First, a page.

– President Obama will outline plans to scale back U.S. troop presence in Iraq in a speech Monday to the national convention of the Disabled American Veterans in Atlanta –
From the Atlanta-Journal Constitution:
Excerpts from the president’s speech, released Monday morning:
“Today, your legacy of service is carried on by a new generation of Americans. Some stepped forward in a time of peace, not foreseeing years of combat. Others stepped forward in this time of war, knowing they could be sent into harm’s way. For the past nine years, in Afghanistan and Iraq, they have borne the burdens of war. They – and their families – have faced the greatest test in the history of our all-volunteer force—serving tour after tour, year after year. Through their extraordinary service they have written their own chapters in the American story, and by any measure have earned their place among the greatest of generations.
“Now, one of those chapters is nearing an end. As a candidate for President, I pledged to bring the war in Iraq to a responsible end. Shortly after taking office, I announced our new strategy for Iraq and for a transition to full Iraqi responsibility. And I made it clear that by August 31, 2010 America’s combat mission in Iraq would end. And that is exactly what we are doing—as promised, on schedule.
“Already, we have closed or turned over to Iraq hundreds of bases. We’re moving out millions of pieces of equipment in one of the largest logistics operations that we’ve seen in decades. By the end of this month, we’ll have brought more than 90,000 of our troops home from Iraq since I took office—more than 90,000.
“Today – even as terrorists try to derail Iraq’s progress – because of the sacrifices of our troops and their Iraqi partners, violence in Iraq continues to be near the lowest it’s been in years. And next month, we will change our military mission from combat to supporting and training Iraqi security forces. In fact, in many parts of the country, Iraqis have already taken the lead for security.
“As agreed to with the Iraqi government, we will maintain a transitional force until we remove all our troops from Iraq by the end of next year. During this period, our forces will have a focused mission — supporting and training Iraqi forces, partnering with Iraqis in counterterrorism missions, and protecting our civilian and military efforts. These are dangerous tasks. And there are still those with bombs and bullets who will try to stop Iraq’s progress. The hard truth is we have not seen the end of American sacrifice in Iraq.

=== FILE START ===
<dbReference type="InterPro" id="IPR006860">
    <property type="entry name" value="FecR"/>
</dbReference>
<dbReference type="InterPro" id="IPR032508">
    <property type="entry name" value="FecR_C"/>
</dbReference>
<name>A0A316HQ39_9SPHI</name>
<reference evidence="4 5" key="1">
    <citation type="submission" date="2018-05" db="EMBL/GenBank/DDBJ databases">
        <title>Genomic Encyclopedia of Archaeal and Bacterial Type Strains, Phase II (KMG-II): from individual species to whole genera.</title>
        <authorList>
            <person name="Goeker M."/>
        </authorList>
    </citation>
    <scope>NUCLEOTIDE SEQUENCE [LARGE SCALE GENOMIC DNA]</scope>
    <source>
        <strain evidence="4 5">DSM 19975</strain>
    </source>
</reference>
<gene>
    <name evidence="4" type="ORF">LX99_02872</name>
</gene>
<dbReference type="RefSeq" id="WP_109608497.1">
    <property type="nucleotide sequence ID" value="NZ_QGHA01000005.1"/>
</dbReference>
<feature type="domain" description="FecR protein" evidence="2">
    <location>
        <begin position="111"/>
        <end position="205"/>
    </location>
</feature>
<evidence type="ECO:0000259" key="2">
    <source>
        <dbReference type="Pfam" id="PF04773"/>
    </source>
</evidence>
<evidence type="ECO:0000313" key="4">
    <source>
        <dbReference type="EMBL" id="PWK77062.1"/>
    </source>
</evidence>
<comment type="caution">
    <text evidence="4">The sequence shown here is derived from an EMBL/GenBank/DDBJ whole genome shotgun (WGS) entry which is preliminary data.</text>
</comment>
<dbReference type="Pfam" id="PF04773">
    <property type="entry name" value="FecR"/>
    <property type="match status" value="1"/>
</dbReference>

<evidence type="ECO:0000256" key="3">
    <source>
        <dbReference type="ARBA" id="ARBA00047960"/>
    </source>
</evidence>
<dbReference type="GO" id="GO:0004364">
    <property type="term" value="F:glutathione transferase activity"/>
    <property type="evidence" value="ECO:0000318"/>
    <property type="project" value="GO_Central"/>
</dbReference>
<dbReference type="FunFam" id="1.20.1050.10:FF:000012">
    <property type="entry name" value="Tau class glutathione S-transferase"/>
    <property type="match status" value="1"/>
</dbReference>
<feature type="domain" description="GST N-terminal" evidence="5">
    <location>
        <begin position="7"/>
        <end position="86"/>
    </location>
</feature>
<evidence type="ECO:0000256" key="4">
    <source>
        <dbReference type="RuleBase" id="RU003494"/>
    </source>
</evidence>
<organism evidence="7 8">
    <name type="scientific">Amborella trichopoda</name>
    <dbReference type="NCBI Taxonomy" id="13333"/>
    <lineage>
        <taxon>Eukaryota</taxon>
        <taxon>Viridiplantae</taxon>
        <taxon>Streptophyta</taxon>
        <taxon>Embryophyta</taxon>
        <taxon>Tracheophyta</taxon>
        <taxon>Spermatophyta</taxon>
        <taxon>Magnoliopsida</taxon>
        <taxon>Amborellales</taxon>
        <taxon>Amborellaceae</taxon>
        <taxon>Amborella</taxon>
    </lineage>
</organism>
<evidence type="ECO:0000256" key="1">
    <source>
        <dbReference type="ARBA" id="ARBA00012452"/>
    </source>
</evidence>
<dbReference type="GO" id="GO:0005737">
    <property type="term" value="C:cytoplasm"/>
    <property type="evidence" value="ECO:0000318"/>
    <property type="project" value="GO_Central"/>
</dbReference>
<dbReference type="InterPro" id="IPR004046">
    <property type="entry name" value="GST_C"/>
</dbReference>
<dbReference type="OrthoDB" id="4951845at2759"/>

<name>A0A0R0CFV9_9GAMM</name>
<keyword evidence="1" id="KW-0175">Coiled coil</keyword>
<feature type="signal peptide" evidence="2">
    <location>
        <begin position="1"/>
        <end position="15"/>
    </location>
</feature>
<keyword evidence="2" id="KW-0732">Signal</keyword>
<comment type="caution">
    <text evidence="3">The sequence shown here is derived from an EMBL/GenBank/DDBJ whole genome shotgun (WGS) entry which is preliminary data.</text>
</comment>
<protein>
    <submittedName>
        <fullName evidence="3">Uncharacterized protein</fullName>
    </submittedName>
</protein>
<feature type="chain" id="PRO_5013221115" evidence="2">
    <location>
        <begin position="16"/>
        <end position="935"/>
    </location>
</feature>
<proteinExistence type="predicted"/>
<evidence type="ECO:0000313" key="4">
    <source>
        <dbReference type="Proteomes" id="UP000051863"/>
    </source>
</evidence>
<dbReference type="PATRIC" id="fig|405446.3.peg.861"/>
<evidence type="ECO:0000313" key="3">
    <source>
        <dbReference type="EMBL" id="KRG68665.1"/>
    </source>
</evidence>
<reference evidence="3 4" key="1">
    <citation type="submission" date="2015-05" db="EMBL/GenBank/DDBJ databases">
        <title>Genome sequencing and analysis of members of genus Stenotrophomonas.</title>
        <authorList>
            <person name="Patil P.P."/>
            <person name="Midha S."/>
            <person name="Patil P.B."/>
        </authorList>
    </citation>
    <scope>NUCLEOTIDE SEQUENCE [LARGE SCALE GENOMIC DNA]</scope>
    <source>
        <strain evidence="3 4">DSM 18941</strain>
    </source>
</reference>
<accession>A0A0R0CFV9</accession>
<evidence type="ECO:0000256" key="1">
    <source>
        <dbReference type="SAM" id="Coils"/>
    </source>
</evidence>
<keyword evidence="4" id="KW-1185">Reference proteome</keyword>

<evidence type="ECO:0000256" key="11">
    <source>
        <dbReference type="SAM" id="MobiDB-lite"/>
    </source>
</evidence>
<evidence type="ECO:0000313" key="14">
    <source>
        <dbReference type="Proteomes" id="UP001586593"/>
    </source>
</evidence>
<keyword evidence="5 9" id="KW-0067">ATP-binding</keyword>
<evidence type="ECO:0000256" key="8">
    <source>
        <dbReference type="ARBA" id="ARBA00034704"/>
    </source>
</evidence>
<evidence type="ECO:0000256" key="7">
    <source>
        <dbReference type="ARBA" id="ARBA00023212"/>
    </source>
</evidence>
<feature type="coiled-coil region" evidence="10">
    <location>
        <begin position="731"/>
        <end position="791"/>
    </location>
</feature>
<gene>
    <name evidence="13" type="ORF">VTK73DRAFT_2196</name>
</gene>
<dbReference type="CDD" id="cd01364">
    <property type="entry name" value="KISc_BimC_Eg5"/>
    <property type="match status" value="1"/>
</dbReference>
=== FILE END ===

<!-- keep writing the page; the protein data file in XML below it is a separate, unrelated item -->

“But make no mistake, our commitment in Iraq is changing — from a military effort led by our troops to a civilian effort led by our diplomats. And as we mark the end of America’s combat mission in Iraq, a grateful America must pay tribute to all who served there.
“For our nation has had vigorous debates about the Iraq War. There are patriots who supported going to war, and patriots who opposed it. But there has never been any daylight between us when it comes to supporting, the more than one million Americans in uniform have served in Iraq — far more than any conflict since Vietnam.
“These men and women from across our country have done more than meet the challenges of this young century. Through their extraordinary courage, confidence and commitment, these troops and veterans have proven themselves as a new generation of American leaders. While our country has sometimes been divided, they have fought together as one. While other individuals and institutions have shirked responsibility, they have welcomed it. And while it is easy to be daunted by overwhelming challenges, the generation that has served in Iraq has overcome every test before them.”